Upcoming Maternity Research
    Midwife and Bowen therapist Rick Minnery, in 2000 will start a long term study on the effectiveness of Bowen Therapy with maternity patients. Some research topics will be:
  • Pre-natal morning sickness, heartburn, breast discomfort, symphyseal pain, lower back pain during pregnancy.Bowen Therapy as an aid to relaxation and reduction of the experience of pain in labor and the reduction of time of labor.
  • Post-natal problems such as perineal trauma and particularly breast problems (engorgement, lactation, milk or venous engorgement, mastitis, poor or excessive milk production).
Research Papers
  • The Original Bowen Technique: A gentle hands on healing method that effects Autonomic Nervous System as measured by heart rate variability and clinical assessment by Jo Anne Whitaker, Patricia P, Gilliam, Douglas B. Seba
  • The Pschophysiological Effects of  Bowen Therapy by Ashley G. Pritchard
  • The Evaluation of Bowen Technique in the Treatment of Frozen Shoulder by Bernie Carter, Minnery, Clarke
  • Available Research on Bowen Therapy compiled by Anna Dicker
    • Kinnear H. & Baker, J., (2000). ‘Frozen Shoulder Research Programme’, UK. published on the internet only.
    • Biorac M, 2000, The effect of Bowen Therapy on Restless Leg Syndrome, Private research not published.
    • Carter, B., 2002, The effect of using Bowen therapy on the frozen shoulder. Accepted for publication in
    • Complementary Therapies in Medicine vol 9 no 4.
    • Pritchard, A.G, (1993),’ The Psychophysiological Effects of Bowen Therapy Therapy’, Swinburne University, Melbourne. Psychophysiology Major research Project.
    • Rayment, J., 1997, Reclaiming  a sense of wellbeing as a result of receiving Bowen Therapy. (A study of the effects of Bowen Therapy on chronic lower back pain.) Thesis for Master HSc Victoria University of Technology (unpublished).
    • Whitaker,J.A., Gilliam,P.P., Seba, D.B. (1997). ‘The Bowen Technique: a Gentle Hands-on Method That Affects the Autonomic Nervous System as Measured by Heart Rate Variability and Clinical Assessment’. Abstract presentation American Academy of Environmental Medicine 32nd Annual Conference La Jolla California.
    • Bowen Therapy National Migraine Research Program Oct 2001-April 2002 (review pending)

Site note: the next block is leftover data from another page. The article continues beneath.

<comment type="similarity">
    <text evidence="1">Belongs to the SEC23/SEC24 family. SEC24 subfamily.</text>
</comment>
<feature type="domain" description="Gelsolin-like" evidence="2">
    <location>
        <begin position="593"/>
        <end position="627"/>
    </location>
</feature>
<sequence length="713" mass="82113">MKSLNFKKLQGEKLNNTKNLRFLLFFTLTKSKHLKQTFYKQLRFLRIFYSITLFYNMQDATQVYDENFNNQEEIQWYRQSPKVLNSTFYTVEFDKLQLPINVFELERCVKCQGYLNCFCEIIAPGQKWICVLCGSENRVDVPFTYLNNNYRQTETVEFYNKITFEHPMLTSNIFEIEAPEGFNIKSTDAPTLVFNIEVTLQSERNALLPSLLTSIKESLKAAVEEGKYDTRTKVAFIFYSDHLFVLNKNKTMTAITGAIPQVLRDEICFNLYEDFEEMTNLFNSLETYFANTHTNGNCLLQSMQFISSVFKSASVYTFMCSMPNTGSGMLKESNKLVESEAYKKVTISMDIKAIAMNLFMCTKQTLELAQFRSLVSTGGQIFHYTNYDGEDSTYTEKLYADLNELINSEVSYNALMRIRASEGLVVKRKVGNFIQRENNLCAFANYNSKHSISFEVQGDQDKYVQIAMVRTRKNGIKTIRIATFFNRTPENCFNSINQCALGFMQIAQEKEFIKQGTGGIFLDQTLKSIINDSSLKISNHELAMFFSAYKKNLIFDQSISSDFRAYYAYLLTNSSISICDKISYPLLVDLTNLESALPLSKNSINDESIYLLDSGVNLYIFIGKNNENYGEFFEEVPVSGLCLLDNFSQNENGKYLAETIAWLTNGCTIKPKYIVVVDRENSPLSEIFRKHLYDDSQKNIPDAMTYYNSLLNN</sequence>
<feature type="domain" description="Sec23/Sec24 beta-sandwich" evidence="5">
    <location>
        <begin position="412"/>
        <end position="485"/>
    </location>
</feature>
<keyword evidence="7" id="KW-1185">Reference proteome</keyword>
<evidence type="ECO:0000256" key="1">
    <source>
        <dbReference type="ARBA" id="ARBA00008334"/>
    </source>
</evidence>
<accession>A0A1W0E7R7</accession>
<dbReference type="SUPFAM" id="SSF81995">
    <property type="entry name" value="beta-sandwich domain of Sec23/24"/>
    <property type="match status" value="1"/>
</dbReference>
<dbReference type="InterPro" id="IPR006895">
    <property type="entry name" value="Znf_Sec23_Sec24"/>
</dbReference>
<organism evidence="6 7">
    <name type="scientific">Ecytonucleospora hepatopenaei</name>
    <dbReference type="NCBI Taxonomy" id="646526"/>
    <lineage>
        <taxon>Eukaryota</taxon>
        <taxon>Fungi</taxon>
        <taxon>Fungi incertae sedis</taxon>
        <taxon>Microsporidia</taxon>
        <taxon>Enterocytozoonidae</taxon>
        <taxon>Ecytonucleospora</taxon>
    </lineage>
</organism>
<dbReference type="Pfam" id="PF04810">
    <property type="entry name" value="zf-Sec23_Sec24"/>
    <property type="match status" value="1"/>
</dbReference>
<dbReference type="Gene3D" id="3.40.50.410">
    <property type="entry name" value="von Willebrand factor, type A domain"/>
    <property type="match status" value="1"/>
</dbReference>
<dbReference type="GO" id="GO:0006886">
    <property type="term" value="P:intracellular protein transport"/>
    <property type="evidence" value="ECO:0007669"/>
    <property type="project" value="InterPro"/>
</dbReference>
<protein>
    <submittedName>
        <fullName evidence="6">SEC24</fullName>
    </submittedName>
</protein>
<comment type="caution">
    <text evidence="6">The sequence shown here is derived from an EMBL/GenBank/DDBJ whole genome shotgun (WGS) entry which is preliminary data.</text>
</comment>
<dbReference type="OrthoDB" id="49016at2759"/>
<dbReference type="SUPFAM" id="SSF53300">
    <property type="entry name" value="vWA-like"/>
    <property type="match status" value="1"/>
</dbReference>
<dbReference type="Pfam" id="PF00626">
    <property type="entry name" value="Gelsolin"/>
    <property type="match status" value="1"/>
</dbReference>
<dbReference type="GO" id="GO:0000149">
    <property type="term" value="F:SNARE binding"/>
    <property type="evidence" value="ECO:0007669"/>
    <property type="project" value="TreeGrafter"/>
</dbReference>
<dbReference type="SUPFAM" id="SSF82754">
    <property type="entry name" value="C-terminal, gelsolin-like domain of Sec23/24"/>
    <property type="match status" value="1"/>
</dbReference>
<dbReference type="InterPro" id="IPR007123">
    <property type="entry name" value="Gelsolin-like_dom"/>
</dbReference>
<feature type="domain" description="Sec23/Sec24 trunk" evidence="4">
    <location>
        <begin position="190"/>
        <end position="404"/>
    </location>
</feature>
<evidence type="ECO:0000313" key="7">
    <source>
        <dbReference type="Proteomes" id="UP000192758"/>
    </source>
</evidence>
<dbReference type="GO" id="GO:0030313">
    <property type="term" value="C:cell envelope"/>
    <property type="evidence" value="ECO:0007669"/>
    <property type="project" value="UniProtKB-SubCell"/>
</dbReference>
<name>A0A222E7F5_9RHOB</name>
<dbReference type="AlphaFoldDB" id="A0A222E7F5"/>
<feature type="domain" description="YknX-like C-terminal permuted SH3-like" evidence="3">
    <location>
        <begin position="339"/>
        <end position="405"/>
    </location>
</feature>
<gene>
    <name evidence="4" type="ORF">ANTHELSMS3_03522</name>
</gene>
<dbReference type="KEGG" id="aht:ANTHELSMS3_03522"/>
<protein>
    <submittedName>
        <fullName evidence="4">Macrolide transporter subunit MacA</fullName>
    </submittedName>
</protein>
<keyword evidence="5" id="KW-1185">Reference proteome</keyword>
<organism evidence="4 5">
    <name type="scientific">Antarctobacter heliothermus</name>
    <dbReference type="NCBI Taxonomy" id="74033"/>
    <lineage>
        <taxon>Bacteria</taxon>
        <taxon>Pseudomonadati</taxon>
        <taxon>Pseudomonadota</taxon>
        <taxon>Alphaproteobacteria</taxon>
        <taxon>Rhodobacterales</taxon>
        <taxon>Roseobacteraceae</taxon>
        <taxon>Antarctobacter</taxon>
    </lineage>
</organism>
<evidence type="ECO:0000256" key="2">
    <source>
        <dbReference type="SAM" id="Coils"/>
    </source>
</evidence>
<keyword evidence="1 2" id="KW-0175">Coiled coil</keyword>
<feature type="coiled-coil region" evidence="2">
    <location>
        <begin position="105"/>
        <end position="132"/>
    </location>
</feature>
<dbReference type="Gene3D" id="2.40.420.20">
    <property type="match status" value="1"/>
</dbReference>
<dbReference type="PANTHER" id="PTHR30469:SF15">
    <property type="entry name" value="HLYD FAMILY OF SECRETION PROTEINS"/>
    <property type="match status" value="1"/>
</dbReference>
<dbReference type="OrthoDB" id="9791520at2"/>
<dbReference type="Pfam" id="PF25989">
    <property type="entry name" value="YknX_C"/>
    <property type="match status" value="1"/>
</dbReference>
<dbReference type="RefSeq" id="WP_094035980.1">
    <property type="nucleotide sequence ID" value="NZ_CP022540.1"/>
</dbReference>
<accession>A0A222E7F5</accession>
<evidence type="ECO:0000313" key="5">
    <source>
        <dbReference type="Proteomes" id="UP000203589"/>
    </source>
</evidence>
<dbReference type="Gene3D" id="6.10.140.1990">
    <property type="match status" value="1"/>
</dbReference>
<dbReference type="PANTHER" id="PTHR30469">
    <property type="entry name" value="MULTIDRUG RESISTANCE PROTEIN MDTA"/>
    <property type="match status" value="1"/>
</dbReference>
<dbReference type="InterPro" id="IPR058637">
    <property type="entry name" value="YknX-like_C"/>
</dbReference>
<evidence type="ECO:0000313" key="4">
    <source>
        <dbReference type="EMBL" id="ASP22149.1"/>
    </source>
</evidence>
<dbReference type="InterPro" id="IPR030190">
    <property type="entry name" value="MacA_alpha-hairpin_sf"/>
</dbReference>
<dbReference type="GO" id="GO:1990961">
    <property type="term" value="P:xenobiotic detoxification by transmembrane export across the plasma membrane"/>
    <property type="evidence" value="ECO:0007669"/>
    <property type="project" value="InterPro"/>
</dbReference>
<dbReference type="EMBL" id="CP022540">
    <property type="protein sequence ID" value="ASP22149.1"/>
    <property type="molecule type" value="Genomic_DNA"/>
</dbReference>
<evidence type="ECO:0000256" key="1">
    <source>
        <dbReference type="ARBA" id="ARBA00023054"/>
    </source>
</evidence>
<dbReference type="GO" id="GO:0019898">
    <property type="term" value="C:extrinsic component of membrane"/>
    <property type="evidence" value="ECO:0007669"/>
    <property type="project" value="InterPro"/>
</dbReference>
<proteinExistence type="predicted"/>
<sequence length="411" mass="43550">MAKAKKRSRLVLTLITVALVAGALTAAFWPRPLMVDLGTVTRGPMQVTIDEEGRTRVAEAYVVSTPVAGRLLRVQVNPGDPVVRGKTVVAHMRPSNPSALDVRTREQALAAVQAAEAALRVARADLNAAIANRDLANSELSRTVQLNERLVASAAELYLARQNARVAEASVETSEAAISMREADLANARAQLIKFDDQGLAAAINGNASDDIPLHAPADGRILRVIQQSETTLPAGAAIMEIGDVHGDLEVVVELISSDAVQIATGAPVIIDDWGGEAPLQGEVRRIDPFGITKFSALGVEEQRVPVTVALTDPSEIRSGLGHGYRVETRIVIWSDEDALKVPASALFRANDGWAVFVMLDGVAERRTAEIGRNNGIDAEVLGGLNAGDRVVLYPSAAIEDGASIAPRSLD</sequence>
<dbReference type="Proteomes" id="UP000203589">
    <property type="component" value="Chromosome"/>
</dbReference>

• Amato, D., ‘Accelerated Healing Response’ (review pending)
    • Lambeth, B., ‘An Examination of the Bowen Bunion Treatment’ (review pending)
    • Sheedy, G., (2000) ‘Bowen Therapy as an alternate treatment for Carpal Tunnel Syndrome’ (review pending)
Medline Literature
  • Victorian Government. Report of the Committee of Inquiry into Osteopathy, Naturopathy and Chiropractic. 1975
  • Russell, J,K., (1994), ‘Bodywork-The Art of Touch’, Nurse Practitioner Forum, 5:2, pp 85-90.
  • Stammers,G., (1996) ‘Bowen Therapeutic Technique’, Journal of Australian Traditional-Medicine Society, 2:3, 85-86
  • Rappaport, S., (1997), ‘Clinical Experiences of a Bowen Therapist’, Positive Health, 18, pp  62-64.
  • Whitaker,J.A., Gilliam,P.P., Seba,D.B. (1997). ‘The Bowen Technique: a Gentle Hands-on Method That Effects the -Autonomic Nervous System as Measured by Heart Rate Variability and Clinical Assessment’. Abstract presentation American Academy of Environmental Medicine 32nd Annual Conference La Jolla California
  • Whitaker, J.A., Marlowe, S.,(1998) ‘The Bowen Technique: A healing modality,     alleviates
  • Myofacial pain of Fibromyalgia and Balances the Dysfunctional changes of the Autonomic Nervous System as measured by clinical assessment and Heart Rate Variability’. Abstract presentation at MYOPAIN ‘98, Silvi Marina, Italy.
  • Nixon-Livy,M.J., (1999) ‘ Neurostructural integration Technique (Advanced Bowen Therapy)’, Positive Health, Aug 1999, 48-51
  • Figov, J., (1999) ‘Gentle Touch Bowen Therapy’ Positive Health. (44):47-9 1999 Sept